FOREIGN LIQUIDITY SQUEEZE - ARE WE HEADING TOWARDS A DISASTER?
SHAMSUL GHANI (firstname.lastname@example.org)
Sep 8 - 14, 2008
Country's foreign reserves have entered the single digit zone. State Bank has in its kitty $5 billion plus while $3 billion plus are held by banks. The import export parity lies disturbed to an alarming proportion. It seems as if last year's huge trade gap of $20.75 billion has been taken as benchmark for the coming years, as imports in July-08 have outsized exports by $1.6 billion which, when annualized, will give a figure close to last year's gap. Would we be able to survive $20 billion trade gap for two successive years.
Macro Economic Indicators - July-08, as released by the Board of Investment
Foreign direct investment
Foreign portfolio investment
Net inflow of foreign investment
Foreign exchange reserves
Annual foreign direct investment, till mid-nineties, remained below dollar one billion. It was in 1995-96 when FDI peaked to $1.1 billion, but dropped down to $0.548 billion the next year, then finally came down to $0.420 billion in 1999. It was after 9/11 that relations between US and Pakistan found a new dimension. Pakistan became the front line US ally against the war on terrorism. It was raining dollars all around in the shape of aids, grants, foreign direct investments, foreign portfolio investments, workers' remittances, privatization proceeds etc. Pakistan's foreign reserves grew from $0.908 billion in 1999 to $4.3 billion in 2001-02. From then on, we didn't look back, and our foreign reserves rose to $16.5 billion in October 2007. Unfortunately, thereafter, Pakistan went through self inflicted political destabilization and its foreign reserves halved during a short period of 15 months. The relations between US and Pakistan have again taken a dramatic turn - having already changed from cordial to indifferent, and ready to move from indifferent to sour. The following table showing inflow of US economic dollars is a telltale sign ñ inflow/outflow of political dollars not being our subject.
NET FOREIGN PRIVATE INVESTMENT
FY08 US SHARE
US TO TOTAL
FY07 US SHARE
US TO TOTAL
JULY08 US SHARE
During FY08 the signs of withdrawal of US economic support were not in sight, except that the portfolio investment contribution was reduced from $853 million to $439 million and that was understandable in the face of a crashing stock market. But then, US perhaps having decided to jettison Musharraf, the first month of FY09 saw a marked change in US economic behavior when a negative inflow of $39 million was recorded.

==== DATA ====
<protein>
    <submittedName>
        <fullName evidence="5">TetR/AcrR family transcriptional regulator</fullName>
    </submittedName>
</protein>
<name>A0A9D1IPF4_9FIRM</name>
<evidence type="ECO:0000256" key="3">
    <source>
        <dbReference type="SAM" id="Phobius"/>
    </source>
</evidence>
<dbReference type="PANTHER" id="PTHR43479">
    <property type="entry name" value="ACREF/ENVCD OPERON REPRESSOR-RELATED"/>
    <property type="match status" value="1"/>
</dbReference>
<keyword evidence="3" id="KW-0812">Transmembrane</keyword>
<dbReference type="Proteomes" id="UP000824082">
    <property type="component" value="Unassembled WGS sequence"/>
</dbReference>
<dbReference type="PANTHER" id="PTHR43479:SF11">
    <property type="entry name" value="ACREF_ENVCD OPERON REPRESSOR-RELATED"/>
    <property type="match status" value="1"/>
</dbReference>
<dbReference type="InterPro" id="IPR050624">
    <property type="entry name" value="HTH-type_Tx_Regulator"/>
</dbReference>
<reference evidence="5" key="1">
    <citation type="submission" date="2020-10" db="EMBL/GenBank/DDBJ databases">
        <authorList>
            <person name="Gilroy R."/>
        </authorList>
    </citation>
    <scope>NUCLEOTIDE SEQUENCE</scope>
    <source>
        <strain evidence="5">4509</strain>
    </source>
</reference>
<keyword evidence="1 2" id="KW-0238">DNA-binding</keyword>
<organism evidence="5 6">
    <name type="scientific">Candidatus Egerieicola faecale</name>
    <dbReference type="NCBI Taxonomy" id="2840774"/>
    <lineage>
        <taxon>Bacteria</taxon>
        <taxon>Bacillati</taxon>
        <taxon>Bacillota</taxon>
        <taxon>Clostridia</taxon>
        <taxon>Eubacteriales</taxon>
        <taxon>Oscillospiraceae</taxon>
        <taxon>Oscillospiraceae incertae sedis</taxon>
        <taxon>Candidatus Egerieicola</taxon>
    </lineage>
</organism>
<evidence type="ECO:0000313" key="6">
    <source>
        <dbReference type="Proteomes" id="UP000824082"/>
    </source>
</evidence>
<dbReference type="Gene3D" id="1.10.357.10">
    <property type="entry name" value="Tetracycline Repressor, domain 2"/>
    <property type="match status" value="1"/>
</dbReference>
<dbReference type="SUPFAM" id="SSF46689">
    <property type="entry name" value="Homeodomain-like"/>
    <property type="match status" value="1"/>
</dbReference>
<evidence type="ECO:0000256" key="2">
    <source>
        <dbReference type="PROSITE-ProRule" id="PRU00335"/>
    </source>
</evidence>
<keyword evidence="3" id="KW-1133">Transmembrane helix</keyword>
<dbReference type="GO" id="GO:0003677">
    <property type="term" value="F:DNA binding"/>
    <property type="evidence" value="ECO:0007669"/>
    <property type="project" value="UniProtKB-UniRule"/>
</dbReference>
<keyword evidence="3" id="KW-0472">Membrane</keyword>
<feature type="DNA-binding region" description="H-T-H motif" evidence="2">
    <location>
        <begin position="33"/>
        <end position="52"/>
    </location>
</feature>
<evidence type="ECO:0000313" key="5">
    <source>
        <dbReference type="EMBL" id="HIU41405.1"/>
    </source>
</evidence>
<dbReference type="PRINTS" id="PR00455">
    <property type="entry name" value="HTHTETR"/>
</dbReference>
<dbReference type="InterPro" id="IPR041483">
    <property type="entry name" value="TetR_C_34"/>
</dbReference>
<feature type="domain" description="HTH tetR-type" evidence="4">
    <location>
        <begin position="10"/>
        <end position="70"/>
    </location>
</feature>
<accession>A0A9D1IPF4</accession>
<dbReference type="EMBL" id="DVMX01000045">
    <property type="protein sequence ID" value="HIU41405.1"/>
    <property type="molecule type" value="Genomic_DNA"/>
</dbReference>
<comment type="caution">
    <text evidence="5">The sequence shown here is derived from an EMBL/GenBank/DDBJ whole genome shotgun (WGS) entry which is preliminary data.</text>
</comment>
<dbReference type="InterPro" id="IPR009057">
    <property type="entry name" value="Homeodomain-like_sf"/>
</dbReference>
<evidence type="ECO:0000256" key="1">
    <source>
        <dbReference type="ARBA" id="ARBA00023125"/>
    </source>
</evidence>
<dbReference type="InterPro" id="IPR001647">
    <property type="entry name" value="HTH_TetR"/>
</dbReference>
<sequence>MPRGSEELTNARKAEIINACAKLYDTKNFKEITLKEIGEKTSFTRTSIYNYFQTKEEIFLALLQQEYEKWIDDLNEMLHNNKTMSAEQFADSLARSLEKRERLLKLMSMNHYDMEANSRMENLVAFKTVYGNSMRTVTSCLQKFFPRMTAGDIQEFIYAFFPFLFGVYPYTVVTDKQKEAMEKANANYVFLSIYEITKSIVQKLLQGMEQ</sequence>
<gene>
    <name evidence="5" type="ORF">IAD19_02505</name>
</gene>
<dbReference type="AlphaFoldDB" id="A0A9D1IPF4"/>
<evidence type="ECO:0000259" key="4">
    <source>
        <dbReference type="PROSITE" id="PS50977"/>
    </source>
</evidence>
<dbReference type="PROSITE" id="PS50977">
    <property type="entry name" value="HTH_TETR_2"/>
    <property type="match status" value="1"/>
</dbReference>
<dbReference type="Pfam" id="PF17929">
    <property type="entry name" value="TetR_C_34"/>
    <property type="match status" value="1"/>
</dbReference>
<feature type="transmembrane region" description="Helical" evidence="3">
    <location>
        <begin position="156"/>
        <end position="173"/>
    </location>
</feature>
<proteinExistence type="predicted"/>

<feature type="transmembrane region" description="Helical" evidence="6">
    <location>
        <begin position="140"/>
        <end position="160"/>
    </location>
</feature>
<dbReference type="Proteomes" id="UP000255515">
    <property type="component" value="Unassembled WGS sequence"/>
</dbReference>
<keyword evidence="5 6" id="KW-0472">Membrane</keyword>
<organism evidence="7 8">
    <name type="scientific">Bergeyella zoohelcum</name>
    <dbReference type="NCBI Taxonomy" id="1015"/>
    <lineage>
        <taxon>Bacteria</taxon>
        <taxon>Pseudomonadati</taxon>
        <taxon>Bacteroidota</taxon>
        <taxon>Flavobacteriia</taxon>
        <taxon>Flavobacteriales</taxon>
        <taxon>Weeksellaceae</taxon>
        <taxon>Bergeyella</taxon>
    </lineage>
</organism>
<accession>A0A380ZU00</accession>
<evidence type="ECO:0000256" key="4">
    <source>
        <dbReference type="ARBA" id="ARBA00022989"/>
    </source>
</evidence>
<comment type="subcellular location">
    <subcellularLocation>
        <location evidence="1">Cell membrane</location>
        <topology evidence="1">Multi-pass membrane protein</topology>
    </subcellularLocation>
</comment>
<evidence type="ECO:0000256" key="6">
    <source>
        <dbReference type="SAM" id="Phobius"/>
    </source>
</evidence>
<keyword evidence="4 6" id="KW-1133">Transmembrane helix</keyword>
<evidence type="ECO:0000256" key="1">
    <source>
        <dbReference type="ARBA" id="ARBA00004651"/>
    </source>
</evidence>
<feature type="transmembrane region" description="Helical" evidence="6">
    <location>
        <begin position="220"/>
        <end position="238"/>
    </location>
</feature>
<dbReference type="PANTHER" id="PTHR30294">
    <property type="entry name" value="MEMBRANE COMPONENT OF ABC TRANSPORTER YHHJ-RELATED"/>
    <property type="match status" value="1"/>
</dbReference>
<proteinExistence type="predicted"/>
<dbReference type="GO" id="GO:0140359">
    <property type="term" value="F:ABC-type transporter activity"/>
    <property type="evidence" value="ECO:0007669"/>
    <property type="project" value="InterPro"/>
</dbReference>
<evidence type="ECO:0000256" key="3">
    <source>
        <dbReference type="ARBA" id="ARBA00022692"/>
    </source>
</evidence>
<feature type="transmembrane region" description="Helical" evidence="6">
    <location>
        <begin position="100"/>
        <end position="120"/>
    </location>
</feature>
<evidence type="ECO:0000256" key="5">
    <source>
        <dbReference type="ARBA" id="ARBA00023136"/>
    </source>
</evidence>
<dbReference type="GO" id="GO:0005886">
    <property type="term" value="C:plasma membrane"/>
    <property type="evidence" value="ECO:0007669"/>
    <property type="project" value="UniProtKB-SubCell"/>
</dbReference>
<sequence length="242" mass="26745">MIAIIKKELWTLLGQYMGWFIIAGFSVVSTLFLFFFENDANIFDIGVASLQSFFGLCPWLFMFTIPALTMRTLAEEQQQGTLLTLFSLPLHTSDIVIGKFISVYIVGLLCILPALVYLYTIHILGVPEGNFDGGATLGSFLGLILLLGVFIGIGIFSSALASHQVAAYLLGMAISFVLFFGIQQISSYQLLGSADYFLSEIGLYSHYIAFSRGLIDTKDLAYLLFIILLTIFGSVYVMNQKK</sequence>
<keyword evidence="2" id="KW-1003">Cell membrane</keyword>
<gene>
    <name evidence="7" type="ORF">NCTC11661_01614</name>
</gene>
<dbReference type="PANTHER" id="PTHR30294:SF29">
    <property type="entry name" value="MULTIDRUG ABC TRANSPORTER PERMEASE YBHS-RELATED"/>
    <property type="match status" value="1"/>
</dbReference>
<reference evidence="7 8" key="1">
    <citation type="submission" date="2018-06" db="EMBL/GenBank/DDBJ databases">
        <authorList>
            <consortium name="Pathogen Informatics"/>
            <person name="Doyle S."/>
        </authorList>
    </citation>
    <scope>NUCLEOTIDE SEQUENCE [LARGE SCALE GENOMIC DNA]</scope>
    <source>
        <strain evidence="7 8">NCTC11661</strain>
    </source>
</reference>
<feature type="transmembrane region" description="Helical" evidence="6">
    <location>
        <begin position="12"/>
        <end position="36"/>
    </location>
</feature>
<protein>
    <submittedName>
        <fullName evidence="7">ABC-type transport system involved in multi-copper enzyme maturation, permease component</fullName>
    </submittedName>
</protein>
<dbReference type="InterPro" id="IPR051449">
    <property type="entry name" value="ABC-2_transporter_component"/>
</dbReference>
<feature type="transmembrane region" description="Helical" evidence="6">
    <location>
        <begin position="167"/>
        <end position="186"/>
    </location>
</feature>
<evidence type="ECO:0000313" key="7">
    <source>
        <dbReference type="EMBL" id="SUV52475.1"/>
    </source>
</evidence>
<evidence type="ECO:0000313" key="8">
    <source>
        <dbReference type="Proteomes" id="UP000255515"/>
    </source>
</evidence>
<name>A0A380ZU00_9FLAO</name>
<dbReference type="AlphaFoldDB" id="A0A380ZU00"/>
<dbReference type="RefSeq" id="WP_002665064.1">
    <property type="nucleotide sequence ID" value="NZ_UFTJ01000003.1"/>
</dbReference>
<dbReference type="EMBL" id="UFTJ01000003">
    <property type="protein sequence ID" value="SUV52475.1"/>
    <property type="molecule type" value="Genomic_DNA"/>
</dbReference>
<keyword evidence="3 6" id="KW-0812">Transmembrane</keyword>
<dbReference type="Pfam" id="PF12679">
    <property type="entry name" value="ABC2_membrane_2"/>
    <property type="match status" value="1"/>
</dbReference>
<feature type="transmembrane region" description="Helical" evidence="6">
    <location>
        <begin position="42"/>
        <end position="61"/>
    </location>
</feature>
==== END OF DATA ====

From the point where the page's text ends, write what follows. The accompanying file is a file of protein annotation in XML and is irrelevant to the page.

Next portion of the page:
How we have taken this situation? Totally oblivious of the gravity of affairs, the politicians are having busy days in the office trying to outmaneuver one another. The economic mangers seem running short of ideas. US, historically the top contributor to our foreign currency resources, has perhaps decided to tighten its noose around us. And those who understand the meanings of US economic noose are finding a wave of horror traveling down their spine line. When noose gets tightened, World Bank and IMF indulge in a show of arrogance. Being at ease with the likes of Shaukat Aziz, they treat the new faces with disdain pressurizing them day in day out to do away even with the minimal subsidies available to our all important agriculture and energy sectors.
The foreign investors and their dollars become a rare commodity. Our Islamic brothers wait for a US nod to be able to extend any assistance to us. The piece meal financial assistance is made subject to certain harsh conditions directly affecting the masses and country's internal security. Even an approved ADB facility becomes a slow-paced affair. ADB is said to have agreed to release the first tranche of $500 million of an agreed program loan. What role this peanut support of $500, if released, is going to play in our dark economic hour, is in any body's guess. Our officials have recently met the senior officials of World Bank led by their vice president Ms. Isabel who was of the view that the directions of our policy was right but more concerted efforts on our part were required. Doesn't this smack of oft-tried "do more" tactics?
The question is who should be held responsible for creating this mess, the previous government, the media, the civil society, the caretaker government or the newly elected government. May be, during the last one year, we have won a few ideological battles, but what for the economic hit the nation as a whole has taken. Who will make good this damage and how long will it take to put the economy back on rails.
A team of US business representatives recently visiting Pakistan for closer economic cooperation and early conclusion of Bilateral Investment Treaty (BIT) said that their visit was primarily aimed at "getting a first hand insight into the mindset of the new government and to learn about their plans towards investment by overseas companies". So, it looks like "back to square one" situation. The run-away jittery investor is likely to take his own time before deciding on his return to our markets. Any immediate relief does not appear coming from anywhere. Then how to get out of this foreign liquidity squeeze? Through sale of strategic assets like PTCL, OGDC, HBL, UBL and may be PSO and PPL? But given the mutilated condition of our stock market, reasonable pricing of these assets seems impossible. The bale-out operation will be finally undertaken by the international lending agencies, though at a cost much higher than any one could imagine. This time a few political strings might also get attached.